As you walk into a deed room, it can feel a little scary.
First, you realize you’re in a vault in the depths of your local court house. Second, the thick steel doors that protect the deed room from fire and flood are similar to something from a 1930’s bank heist. You’re sure Bonnie and Clyde are looming somewhere close. And since you are on the bottom floor, it is often not well-ventilated and therefore musty.
Don’t let those things deter you because deed rooms are usually nice places, filled with great people, and tons of information to sift through on properties you’re interested in.
So what’s in the deed room?
Books… Lots of them.
These books are filled with different kinds of deeds and other paperwork that tell the story of the property you’re researching. Deeds tell you who bought the property from whom, if the buyer was married or single, approximately how much they bought it for, if they paid cash or financed, if they’ve refinanced, and if there are any liens on the property. Deeds also give you a description of the land ,and the surrounding tracts, plus a lot more information if you are willing to delve into it.
Trying to digest all of this when you’re just starting to look at deeds can feel overwhelming. But you’ve probably been reading books with deeds in them since you were a kid.
Don’t believe me? Flip your Scriptures open to Genius Chapter 23.
Here we see one of the oldest deeds ever recorded. Abraham had just lost Sarah. Far from home and family, he finds himself in need of a burial plot. So he goes to the Children of Heth and offers to buy a field and a cave from a fellow named Ephron. Ephron agrees to sell to Abraham for 400 pieces of silver.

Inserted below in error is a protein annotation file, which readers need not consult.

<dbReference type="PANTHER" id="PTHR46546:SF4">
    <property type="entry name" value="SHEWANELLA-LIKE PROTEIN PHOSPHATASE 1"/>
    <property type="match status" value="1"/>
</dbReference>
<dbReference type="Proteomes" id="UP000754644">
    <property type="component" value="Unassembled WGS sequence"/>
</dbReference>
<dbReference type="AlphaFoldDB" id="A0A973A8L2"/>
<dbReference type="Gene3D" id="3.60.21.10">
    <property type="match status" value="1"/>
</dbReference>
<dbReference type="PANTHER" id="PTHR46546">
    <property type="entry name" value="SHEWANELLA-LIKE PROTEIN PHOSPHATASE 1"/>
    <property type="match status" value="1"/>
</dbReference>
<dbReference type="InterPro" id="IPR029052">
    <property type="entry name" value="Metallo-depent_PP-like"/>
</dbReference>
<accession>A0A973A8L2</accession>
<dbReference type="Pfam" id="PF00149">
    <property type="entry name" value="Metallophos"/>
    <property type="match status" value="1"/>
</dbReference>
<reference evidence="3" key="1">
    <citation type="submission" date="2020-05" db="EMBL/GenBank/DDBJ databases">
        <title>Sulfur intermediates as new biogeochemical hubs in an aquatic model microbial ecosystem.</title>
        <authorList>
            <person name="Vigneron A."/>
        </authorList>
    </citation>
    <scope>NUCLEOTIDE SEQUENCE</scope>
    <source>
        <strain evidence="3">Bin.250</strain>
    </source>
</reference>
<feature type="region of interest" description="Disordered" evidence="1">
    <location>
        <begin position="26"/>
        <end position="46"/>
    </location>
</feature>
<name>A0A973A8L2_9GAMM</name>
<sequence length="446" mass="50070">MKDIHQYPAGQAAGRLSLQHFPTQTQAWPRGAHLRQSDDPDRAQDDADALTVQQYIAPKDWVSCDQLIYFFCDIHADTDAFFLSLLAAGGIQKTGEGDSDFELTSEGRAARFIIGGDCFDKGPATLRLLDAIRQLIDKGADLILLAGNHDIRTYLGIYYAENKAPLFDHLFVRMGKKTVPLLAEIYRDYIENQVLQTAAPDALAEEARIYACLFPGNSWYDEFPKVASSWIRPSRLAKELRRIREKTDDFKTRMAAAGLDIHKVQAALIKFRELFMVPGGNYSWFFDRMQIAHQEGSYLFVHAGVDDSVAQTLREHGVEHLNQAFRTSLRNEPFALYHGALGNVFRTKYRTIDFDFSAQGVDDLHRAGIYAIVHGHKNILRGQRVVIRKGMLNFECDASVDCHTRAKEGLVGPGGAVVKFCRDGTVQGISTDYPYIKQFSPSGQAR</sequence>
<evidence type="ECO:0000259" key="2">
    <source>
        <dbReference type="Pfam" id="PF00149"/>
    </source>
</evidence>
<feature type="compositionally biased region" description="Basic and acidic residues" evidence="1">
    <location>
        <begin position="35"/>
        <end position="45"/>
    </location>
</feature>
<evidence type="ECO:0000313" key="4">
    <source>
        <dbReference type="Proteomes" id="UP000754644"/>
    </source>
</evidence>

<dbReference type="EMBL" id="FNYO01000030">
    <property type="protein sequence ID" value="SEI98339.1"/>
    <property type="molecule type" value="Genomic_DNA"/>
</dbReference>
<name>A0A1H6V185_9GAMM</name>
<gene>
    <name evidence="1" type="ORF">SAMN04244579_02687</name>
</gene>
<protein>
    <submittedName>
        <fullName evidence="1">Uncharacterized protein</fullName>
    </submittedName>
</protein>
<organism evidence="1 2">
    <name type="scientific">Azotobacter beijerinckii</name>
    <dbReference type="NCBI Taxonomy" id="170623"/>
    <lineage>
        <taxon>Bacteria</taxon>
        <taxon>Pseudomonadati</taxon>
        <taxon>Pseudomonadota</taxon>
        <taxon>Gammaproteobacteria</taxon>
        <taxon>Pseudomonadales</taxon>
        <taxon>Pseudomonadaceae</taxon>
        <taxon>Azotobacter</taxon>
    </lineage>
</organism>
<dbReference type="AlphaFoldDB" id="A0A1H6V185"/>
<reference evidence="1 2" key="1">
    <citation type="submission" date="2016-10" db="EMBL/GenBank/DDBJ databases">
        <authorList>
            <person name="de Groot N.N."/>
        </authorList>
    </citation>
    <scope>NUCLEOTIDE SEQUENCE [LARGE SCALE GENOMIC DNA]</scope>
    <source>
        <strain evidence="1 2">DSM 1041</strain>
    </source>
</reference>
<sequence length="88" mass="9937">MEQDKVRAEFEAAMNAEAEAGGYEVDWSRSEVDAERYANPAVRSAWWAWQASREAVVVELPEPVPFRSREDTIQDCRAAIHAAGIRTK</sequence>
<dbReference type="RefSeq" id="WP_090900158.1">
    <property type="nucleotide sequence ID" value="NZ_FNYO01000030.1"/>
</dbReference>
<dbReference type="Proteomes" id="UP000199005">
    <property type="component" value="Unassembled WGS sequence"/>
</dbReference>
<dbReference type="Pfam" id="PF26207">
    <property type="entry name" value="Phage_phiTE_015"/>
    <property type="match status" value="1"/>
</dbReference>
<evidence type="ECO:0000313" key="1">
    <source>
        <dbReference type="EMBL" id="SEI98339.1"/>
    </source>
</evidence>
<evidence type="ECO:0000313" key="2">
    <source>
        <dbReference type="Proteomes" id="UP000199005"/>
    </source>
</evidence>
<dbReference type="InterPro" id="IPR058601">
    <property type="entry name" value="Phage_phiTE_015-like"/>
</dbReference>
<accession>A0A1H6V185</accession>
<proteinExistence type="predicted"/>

“And Aḇraham listened to Ephron, and Aḇraham weighed out the silver for Ephron which he had named in the hearing of the sons of Ḥĕth, four hundred sheqels of silver, currency of the merchants. Thus the field of Ephron which was in Maḵpĕlah, which was before Mamrĕ, the field and the cave which was in it, and all the trees that were in the field, which were within all the surrounding borders, were deeded to Aḇraham as a possession in the presence of the sons of Ḥĕth, before all who went in at the gate of his city. And after this Aḇraham buried Sarah his wife in the cave of the field of Maḵpĕlah, before Mamrĕ, that is Ḥeḇron, in the land of Kenaʽan. Thus the field and the cave that is in it were deeded to Aḇraham by the sons of Ḥĕth as property for a burial site.” (Gen. 23.16-20)
If you’re familiar with the Bible, you understand the story that just unfolded with the purchase of this property. The deeds we read in the deed room give us the same information today.
For instance, we find in Gen. 23 that Abraham was widowed. We see he paid for the property in cash. We understand that the legal boundaries of the property are the field, as well as the cave at the end of the field. We know the state, city and county the property is located in.
These days, we call this a legal description.
The passage also states that Ephron conveyed lumber rights to Abraham in this purchase. (Since they may have used the trees to secure their tents, maybe this would’ve been more of an appurtenance or fixture than a lumber right).
While exploring the deed room, try to visualize the story being told to you as you unearth the records. If you do, you will see the history of your prospective property unfold before your eyes.
Joe and Ashley English invest in real estate in Northwest Georgia. For more information or to ask a question, go to www.cashflowwithjoe.com